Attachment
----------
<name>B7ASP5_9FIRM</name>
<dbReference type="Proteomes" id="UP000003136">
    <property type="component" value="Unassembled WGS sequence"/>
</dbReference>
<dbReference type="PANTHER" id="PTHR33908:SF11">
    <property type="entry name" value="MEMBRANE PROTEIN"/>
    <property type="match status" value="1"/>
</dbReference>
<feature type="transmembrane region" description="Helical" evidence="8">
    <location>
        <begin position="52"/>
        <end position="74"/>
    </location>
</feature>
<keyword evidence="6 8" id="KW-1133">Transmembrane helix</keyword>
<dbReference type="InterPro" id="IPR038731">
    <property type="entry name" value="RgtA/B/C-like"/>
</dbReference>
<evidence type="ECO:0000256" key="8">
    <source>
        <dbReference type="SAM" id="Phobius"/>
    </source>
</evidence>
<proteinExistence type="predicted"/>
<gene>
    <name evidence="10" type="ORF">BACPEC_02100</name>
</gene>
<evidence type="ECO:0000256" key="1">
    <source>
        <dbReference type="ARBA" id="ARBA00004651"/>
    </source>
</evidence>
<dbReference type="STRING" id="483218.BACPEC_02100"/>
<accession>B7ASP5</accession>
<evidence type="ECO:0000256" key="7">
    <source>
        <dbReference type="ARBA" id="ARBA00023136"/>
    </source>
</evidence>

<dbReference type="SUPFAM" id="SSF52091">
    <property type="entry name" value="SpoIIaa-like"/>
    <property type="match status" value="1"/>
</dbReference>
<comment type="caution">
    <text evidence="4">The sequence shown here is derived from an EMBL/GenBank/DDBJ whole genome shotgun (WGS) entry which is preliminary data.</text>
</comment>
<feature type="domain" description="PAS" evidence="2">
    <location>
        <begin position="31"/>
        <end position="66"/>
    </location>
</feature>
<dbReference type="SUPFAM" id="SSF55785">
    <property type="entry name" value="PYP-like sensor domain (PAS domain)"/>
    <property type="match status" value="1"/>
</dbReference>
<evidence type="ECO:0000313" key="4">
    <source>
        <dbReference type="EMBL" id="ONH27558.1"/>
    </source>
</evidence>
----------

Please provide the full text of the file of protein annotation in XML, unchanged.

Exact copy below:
<name>B7ASP5_9FIRM</name>
<dbReference type="Proteomes" id="UP000003136">
    <property type="component" value="Unassembled WGS sequence"/>
</dbReference>
<dbReference type="PANTHER" id="PTHR33908:SF11">
    <property type="entry name" value="MEMBRANE PROTEIN"/>
    <property type="match status" value="1"/>
</dbReference>
<feature type="transmembrane region" description="Helical" evidence="8">
    <location>
        <begin position="52"/>
        <end position="74"/>
    </location>
</feature>
<keyword evidence="6 8" id="KW-1133">Transmembrane helix</keyword>
<dbReference type="InterPro" id="IPR038731">
    <property type="entry name" value="RgtA/B/C-like"/>
</dbReference>
<evidence type="ECO:0000256" key="8">
    <source>
        <dbReference type="SAM" id="Phobius"/>
    </source>
</evidence>
<proteinExistence type="predicted"/>
<gene>
    <name evidence="10" type="ORF">BACPEC_02100</name>
</gene>
<evidence type="ECO:0000256" key="1">
    <source>
        <dbReference type="ARBA" id="ARBA00004651"/>
    </source>
</evidence>
<dbReference type="STRING" id="483218.BACPEC_02100"/>
<accession>B7ASP5</accession>
<evidence type="ECO:0000256" key="7">
    <source>
        <dbReference type="ARBA" id="ARBA00023136"/>
    </source>
</evidence>

<dbReference type="SUPFAM" id="SSF52091">
    <property type="entry name" value="SpoIIaa-like"/>
    <property type="match status" value="1"/>
</dbReference>
<comment type="caution">
    <text evidence="4">The sequence shown here is derived from an EMBL/GenBank/DDBJ whole genome shotgun (WGS) entry which is preliminary data.</text>
</comment>
<feature type="domain" description="PAS" evidence="2">
    <location>
        <begin position="31"/>
        <end position="66"/>
    </location>
</feature>
<dbReference type="SUPFAM" id="SSF55785">
    <property type="entry name" value="PYP-like sensor domain (PAS domain)"/>
    <property type="match status" value="1"/>
</dbReference>
<evidence type="ECO:0000313" key="4">
    <source>
        <dbReference type="EMBL" id="ONH27558.1"/>
    </source>
</evidence>